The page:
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|Packet weight||Approx. seeds/ packet||Bulk packet weight||Approx. seeds/ packet|
|1 g||230||1/4 oz||1,610|
|Planting Season||Ideal Soil Temp||Sun||Frost Tolerance|
|Spring/Summer||55-75°F||Full Sun||Very Tolerant|
|Sowing Method||Seed Depth||Direct Seed Spacing||Days to sprout|
|Mature Spacing||Days to harvest||Production Cycle||Seed Viability|
Though full sun is best, parsnips can handle some shade as they are a cool weather crop. The most important factor when it comes to growing parsnips is making sure that the soil is well-loosened. Use a shovel to loosen the soil in your planting area extremely thoroughly. Remove any rocks or hard, clumpy soil from the area. Use a rake to catch any small stones. You want the soil to be fluffy rather than hard and clay-like. If the soil is too clay-like, you can soften it by adding organic matter (such as yard trimmings or manure), sand, or compost to the soil. If you do not do this, the parsnips will not reach a good shape. Mix in about four inches of organic compost into your soil. This will help the seeds germinate in the soil and encourage a hardy production.
Begin to sow the parsnip seeds three weeks before the last spring frost.
Parsnips like a cool climate. If you are planting in USDA hardiness zone eight or warmer, you should sow your parsnip seeds in the fall or winter.
You can broadcast your seeds at random or plant in rows. If planting in rows, space the seeds about 1–2 inches apart in a shallow trench, no more than 1⁄2 inch deep. Space each row of parsnips 8–10 inches apart from each other.
The seeds will take about one to three weeks to sprout depending on the temperature of the soil. The colder the soil, the longer the seeds take to germinate.
Water the parsnips very carefully after planting.
Keep the soil moist at all times. If you are in a hot climate, this means watering your parsnip plants daily. Just be sure not to wash away the fragile seeds or harm the sprouting seedlings with too much water pressure.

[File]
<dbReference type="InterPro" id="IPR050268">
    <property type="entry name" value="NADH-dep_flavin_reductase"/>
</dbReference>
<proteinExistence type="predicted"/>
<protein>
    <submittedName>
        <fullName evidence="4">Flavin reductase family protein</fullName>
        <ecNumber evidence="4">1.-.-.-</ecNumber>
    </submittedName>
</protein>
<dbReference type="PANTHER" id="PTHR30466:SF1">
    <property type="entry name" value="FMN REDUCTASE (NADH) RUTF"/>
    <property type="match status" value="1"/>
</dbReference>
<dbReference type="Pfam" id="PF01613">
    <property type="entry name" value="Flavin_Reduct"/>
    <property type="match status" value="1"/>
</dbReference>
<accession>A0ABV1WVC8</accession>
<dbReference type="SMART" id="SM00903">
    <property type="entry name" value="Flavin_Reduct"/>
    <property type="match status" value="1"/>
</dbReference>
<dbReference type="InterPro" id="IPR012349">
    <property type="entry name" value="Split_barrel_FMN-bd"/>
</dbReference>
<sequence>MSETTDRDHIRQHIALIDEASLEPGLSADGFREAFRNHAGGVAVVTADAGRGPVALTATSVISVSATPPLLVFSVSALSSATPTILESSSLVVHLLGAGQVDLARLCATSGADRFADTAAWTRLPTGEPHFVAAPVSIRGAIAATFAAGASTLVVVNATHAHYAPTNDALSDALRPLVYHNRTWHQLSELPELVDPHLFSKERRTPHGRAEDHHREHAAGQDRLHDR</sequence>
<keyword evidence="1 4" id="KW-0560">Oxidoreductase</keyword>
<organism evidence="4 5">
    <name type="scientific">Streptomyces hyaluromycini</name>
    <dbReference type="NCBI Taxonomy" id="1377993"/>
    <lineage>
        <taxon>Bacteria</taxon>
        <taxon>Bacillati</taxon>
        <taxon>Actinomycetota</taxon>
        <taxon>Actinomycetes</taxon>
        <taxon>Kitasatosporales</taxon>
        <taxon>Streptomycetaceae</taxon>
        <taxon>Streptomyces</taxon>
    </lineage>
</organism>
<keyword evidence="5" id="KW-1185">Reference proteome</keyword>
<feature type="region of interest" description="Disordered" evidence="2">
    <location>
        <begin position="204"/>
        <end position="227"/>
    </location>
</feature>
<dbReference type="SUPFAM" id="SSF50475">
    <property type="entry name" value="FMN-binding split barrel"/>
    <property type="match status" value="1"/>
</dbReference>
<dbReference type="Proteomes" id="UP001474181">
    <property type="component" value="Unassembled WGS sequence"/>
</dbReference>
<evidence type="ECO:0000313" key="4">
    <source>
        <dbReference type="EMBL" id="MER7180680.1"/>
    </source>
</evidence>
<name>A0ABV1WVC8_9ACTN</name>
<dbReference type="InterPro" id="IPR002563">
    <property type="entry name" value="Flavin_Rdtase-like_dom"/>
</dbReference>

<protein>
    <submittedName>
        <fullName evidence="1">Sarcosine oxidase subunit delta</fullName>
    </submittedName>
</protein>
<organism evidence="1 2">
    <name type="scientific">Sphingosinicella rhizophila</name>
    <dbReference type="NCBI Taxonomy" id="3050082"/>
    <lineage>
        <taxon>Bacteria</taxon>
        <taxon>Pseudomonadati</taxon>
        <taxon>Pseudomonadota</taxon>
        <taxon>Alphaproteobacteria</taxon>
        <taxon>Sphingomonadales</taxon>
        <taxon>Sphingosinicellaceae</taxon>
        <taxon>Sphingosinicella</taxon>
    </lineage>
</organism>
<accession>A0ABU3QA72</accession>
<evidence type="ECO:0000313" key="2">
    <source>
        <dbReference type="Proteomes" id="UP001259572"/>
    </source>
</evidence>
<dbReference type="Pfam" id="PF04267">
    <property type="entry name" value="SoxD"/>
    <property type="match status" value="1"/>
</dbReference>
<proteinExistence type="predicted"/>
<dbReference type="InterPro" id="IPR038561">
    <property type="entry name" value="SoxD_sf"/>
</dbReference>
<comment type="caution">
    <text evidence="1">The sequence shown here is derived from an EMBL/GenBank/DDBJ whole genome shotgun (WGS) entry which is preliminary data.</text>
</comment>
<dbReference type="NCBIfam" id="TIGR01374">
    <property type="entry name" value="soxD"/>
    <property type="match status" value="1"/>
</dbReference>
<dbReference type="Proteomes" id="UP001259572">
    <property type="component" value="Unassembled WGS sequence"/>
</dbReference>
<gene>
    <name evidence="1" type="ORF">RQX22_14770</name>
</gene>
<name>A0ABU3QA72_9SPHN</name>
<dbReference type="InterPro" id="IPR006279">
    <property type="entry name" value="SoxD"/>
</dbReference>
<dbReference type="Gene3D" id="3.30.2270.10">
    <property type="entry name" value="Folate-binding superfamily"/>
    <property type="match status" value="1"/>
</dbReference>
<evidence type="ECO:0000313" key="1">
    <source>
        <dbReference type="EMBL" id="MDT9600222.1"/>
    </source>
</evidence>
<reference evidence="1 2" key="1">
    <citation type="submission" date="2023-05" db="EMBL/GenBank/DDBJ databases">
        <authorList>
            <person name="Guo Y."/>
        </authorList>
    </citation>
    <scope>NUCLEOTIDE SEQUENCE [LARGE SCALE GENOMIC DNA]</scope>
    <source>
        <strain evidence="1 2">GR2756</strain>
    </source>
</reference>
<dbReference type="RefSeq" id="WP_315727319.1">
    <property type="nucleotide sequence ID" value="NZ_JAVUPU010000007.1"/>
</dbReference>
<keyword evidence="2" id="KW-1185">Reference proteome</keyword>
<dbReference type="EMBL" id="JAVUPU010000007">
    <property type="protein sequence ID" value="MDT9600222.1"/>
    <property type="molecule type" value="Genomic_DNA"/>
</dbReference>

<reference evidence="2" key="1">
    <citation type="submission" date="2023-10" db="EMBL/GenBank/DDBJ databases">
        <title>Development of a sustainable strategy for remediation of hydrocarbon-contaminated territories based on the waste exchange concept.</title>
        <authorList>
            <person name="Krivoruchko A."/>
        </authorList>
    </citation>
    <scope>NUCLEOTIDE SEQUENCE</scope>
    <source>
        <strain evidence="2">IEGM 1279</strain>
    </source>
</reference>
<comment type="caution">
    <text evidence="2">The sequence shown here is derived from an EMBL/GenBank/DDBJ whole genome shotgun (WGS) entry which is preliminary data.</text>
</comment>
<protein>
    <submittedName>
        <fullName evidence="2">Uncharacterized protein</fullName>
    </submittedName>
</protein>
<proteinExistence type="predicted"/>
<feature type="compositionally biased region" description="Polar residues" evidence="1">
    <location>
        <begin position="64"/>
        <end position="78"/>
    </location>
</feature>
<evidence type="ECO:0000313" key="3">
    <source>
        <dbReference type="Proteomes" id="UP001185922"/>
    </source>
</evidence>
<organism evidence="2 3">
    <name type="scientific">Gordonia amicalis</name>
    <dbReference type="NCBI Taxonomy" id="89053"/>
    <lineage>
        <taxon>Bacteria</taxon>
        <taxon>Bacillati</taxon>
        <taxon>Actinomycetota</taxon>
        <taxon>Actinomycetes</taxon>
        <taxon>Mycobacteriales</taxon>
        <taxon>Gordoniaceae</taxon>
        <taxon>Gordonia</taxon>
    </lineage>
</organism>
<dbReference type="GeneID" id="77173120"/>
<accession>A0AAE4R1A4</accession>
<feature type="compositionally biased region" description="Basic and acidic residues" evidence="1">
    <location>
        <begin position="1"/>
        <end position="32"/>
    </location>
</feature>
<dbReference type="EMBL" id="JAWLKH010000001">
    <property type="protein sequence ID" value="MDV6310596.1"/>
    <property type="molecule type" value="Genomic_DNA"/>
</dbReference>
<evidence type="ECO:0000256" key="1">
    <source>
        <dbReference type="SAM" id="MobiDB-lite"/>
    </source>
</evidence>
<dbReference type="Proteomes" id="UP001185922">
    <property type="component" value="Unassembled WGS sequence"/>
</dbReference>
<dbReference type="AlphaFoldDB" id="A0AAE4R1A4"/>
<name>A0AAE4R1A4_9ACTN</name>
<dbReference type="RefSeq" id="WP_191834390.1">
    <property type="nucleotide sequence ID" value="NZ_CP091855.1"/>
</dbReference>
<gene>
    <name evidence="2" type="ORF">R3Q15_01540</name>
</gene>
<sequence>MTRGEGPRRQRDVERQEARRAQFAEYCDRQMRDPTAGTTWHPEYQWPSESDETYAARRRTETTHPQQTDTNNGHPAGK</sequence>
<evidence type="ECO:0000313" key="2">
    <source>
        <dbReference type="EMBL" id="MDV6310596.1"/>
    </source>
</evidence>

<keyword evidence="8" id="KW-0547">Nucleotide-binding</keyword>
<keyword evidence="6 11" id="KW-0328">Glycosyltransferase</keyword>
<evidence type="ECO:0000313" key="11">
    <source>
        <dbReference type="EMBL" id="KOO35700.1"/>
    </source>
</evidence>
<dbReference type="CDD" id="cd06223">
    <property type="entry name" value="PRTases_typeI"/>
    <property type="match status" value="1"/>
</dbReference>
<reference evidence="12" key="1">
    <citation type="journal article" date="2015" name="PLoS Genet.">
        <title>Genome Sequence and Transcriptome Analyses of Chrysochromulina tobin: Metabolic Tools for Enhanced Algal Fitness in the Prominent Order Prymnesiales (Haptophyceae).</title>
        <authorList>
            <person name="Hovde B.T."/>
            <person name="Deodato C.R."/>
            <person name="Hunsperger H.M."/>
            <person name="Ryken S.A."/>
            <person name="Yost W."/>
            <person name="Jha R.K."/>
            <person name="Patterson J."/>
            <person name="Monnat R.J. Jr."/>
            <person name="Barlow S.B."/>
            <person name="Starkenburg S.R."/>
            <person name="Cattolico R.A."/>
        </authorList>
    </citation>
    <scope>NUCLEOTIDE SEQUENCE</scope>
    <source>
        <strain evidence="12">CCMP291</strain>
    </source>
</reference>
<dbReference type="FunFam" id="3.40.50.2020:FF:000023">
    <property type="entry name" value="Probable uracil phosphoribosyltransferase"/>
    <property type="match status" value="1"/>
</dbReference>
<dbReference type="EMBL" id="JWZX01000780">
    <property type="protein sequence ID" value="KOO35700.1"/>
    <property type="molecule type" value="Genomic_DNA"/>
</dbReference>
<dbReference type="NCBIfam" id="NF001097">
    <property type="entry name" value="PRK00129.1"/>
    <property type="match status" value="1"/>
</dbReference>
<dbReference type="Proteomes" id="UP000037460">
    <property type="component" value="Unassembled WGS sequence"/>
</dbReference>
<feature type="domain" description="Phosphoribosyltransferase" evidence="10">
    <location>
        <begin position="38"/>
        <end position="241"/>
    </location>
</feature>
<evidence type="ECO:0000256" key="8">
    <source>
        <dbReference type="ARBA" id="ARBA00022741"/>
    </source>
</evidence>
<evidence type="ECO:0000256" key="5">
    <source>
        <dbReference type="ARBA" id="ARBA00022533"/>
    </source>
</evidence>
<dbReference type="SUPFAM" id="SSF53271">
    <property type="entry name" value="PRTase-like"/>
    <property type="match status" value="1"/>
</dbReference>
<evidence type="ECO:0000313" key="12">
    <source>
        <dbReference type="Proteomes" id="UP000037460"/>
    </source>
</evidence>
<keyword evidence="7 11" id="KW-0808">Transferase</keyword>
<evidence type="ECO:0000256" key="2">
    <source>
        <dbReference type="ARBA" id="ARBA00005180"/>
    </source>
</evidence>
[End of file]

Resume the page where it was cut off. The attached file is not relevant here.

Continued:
Apply mulch to sprouting seedlings. Add a few inches of a leaf, bark, or hay mulch to the ground around the seedlings to seal in the moisture. Pull out any weeds that develop through the mulch by hand. Do so gently so as not to disturb the parsnip roots. Be sure to cover any part of the parsnip itself that begins to grow out of the ground with mulch. If the parsnip crown is exposed to the air, it will become bitter.
When the tops of the parsnips reach two inches high, thin the parsnips to one inch apart by pulling the small parsnip plants out of the ground. After another two weeks passes and the parsnip tops have grown several inches high, thin the plants again to three to four inches apart. Be sure not to skip this step, as crowded parsnips will not grow straight and may not develop fully.
The bigger and longer they grow, the sweeter and juicier they become. However, you can pluck and eat them as soon as they grow big enough to eat, which usually is about 4 months after planting.
Parsnip, Pastinaca sativa
Pollination, insect; Life Cycle, biennial; Isolation Distance, 1 mile
Select strong looking plants to save for seed. In cold climates, over-winter in the ground. In cold climates, cover crowns with mulch or dig out, trim, and store in sand or sawdust in a cool place. As with carrots, you can choose to replant only the crowns. The largest, most central umbel is likely to produce the best seed. The mature seed is dry and light brown by the second summer and shatters, or galls of the plant readily, so harvest should not be delayed. Parsnip seed has a notoriously short shelf life, and plans should be made to save seed every year.